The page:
Changing the extremely restrictive stock exhaust headers to an aftermarket piece (BBK, MAC etc) can net ~5HP. (Believe it or not, the stock headers actually were the reason for a ~7HP gain between 1986 and 1987!
Still, they are much too restrictive.) Any aftermarket shorty header is considered a good replacement over the stock manifolds. Aftermarket shorties may net a few HP, but more importantly have the capacity to flow a larger volume of air for when that 5.0 starts churning out a little more power. Shorties are also very easy to fit and install.
Longtubes are considered to provide more low end torque than shorties but are more difficult to fit and install. Prices vary depending on make and finish but figure $250-$350 for a set shorties or $300-$750 for long tubes.
Just like the throttle body, replacing the stock MAF unit (a puny 56mm!) will not give you additional horsepower, but it will lay the foundation to support it later down the road when some more serious modifications are made (heads and intake, here we come!).
When picking a MAF meter keep in mind they must be calibrated with the fuel injectors, so don’t pick a MAF meter set for 24 lb/hr injectors when you’re still running stock 19 lbers! Price is dependent on size.
For a stock displacement motor, a 70-80mm unit should do the trick. Figure $150-$250. Companies C&L and BBK are the big dogs when it comes to a new MAF.
The stock 60mm throttle body is a little too small to support a more powerful engine. Stepping up to a 65-75mm (don’t go any bigger than 75mm) can maybe gain 2-3HP, but more importantly, will help support an additional 100-200HP without issue and vastly improve throttle response.
The reason they do this is simple – they simply can flow more air than the stock unit! (Read here for full specs) SR Performance, Accufab and BBK are the three most popular choices.
OK, here is where we’ll see some promising power gains. The stock intake manifold is very restrictive. Porting the stock lower or swapping to an entirely new aftermarket intake can net some pretty good power.
There are a lot of players out there, but the most commonly used pieces are the Ford Racing Cobra/GT40 intake , Edelbrock Performer/Performer RPM and the Trickflow Streetburner. Holley used to make a really great intake (the Systemax) but it has been discontinued.
Another really popular option is to use a GT40/Explorer intake, which are the same as the Cobra intake (and way cheaper! Click here for a full guide on Explorer/GT40 intakes). Depending on which intake you use (or porting the stock), a minimum 15-20HP gain is totally realistic.
Now we’re getting serious. Barnun, the stock E7 cylinder heads equipped on the 5.0L are a major party pooper. Back in 87′, they freed up some HP, but in the modern day, they are a hopelessly restrictive design.
Porting the stockers (very time consuming, but if you’re on a strict budget, that’s free HP. Don’t pay someone to port them though. For more info, read E7 Ramblings), picking up a set of GT40/GT40P (GT40/GT40P Reference) or an aluminum aftermarket set can yield anywhere from 30-75HP! (That’s how seriously restrictive the original E7’s are.)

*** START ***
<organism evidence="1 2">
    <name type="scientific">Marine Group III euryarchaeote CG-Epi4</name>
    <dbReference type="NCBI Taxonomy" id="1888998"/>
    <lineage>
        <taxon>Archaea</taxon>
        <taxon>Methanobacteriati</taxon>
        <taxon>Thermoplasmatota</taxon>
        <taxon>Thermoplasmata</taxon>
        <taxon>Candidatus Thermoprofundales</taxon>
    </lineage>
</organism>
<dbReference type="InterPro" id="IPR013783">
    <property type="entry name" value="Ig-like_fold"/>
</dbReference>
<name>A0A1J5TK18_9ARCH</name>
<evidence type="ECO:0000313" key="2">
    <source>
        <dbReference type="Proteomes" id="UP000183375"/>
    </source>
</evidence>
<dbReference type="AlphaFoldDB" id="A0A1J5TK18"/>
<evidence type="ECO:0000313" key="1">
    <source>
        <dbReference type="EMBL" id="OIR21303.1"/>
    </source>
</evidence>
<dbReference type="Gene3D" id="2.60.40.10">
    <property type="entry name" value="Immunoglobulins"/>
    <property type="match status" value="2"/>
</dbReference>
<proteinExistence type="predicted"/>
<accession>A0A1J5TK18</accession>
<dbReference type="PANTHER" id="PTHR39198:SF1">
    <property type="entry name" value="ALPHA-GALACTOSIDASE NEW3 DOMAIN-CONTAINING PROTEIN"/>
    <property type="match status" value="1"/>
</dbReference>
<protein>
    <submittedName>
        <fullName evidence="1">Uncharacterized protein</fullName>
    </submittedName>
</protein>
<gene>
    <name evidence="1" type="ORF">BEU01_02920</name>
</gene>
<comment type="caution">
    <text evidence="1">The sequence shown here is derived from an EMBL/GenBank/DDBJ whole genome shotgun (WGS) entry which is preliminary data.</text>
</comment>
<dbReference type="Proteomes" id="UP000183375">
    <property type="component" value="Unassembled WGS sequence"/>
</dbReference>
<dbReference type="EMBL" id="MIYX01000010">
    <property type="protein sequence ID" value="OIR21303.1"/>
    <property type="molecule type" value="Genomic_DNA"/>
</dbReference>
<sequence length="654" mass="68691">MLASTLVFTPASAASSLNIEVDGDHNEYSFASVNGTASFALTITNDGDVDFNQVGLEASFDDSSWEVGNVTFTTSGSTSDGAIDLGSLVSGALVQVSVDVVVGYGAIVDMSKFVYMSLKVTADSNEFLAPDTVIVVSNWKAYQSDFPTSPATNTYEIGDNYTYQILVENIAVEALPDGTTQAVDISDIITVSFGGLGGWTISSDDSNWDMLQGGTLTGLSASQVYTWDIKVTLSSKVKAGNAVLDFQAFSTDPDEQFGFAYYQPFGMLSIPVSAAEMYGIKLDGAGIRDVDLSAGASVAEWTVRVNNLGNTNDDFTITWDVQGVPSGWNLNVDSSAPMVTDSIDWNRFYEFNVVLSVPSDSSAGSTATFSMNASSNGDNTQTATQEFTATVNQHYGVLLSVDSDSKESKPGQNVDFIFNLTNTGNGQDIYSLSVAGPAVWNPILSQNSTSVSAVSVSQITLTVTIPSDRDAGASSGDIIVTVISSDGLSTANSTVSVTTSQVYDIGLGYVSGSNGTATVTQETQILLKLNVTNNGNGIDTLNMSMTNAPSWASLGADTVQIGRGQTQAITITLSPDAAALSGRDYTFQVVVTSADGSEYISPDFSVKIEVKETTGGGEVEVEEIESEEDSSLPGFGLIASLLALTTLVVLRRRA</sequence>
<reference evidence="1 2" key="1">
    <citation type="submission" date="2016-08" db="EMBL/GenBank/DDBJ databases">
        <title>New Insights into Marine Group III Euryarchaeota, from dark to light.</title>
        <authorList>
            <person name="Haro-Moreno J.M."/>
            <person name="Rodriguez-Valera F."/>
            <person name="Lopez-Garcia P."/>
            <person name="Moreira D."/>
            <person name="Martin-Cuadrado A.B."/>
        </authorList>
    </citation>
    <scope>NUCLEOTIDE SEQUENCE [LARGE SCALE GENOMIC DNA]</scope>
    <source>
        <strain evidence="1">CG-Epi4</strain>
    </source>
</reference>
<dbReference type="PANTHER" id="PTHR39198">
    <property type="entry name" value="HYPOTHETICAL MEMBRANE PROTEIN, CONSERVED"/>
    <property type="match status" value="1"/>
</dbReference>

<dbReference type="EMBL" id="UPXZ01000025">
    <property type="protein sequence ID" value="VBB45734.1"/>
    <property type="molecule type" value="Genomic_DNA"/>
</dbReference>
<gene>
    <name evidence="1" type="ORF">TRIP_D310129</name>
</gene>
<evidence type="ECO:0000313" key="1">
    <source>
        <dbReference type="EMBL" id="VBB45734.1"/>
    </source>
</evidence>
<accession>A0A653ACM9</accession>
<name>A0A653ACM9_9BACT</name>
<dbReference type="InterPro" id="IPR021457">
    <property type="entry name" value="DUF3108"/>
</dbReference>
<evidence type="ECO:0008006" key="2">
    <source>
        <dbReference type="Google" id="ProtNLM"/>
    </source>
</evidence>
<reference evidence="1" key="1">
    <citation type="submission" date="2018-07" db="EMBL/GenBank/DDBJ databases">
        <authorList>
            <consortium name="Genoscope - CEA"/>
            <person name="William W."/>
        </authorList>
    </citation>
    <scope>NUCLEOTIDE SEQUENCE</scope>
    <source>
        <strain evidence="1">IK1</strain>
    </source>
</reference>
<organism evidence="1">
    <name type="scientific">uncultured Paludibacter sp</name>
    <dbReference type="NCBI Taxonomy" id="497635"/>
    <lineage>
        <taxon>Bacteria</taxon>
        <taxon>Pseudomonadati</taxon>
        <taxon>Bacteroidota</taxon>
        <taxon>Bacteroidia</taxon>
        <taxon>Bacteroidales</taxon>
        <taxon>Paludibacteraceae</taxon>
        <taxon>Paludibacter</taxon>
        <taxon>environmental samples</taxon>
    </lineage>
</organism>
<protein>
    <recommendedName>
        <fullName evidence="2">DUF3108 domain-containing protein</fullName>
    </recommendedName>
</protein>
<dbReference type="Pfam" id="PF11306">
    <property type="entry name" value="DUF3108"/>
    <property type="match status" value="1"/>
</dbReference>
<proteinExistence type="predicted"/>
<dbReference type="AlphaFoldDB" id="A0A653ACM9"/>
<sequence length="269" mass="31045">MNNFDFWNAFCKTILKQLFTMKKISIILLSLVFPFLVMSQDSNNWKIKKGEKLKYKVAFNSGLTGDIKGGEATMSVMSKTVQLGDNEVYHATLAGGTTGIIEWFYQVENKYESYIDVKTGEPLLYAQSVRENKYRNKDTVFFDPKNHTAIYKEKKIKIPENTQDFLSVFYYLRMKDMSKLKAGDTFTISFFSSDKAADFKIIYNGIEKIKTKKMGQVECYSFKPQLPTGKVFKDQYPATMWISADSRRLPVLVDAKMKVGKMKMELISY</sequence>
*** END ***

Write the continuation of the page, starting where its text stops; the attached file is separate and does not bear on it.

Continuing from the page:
An aftermarket set of aluminum cylinder heads enter the fray priced around $1200. Once all the necessary supporting mods are done, a performance set of cylinder heads will waken up that Fox 5.0 like nothing else.
To complete the top end, a new camshaft may be in order. In all honesty, the stock HO cam is actually a great piece, and performs very well for street duty cars. However, if you have swapped out the stock heads and intake, if you really want to maximize power, an aftermarket camshaft can squeeze out an extra 20-30HP if properly matched with the heads and intake and for the intended use of the car.
Comp Cams, Lunati, Crower etc, are all popular aftermarket camshaft manufacturers with a plethora of offerings. Ford’s own racing division, Ford Racing, has a selection of aftermarket cams too (dubbed the alphabet cams, as they are coded B303, E303, F303, X303). One of the Ford alphabet cams can be a solid choice, however they were designed a couple of decades ago and subsequently are not as up-to-date as other manufactuer’s offerings. Or, if you really want to go all out, consider a custom camshaft.
All in all, a new camshaft will run between $250-$400. It is very important thought that you properly match the camshaft for your vehicle’s application. If you have a street car, don’t pick a cam that starts making power at 3500+ RPM, that won’t be any good! If in doubt, pick up the phone and call any of the cam companies sales/tech reps. Explain to them your vehicle and its purpose, and they should be able to help pick out the right cam.
As a bonus, here is a good mod for T5 equipped Mustangs. For Foxbody Mustangs equipped with a manual T5 transmission, the distance between gears is quite extravagant. It is not uncommon to stretch a tendon when attempting to shift…
A short throw shifter will lessen the distance (hey, that’s why it’s called a ‘short throw shifter’, duh!) between shifts, thus allowing you to bang them out in less time. No horsepower gains here, but they can help run a faster quarter mile. The B&M Pro Ripper, Steeda Tri-Ax and SR Performance short throw shifters are the most popular and best functioning shifters out there in relation to cost.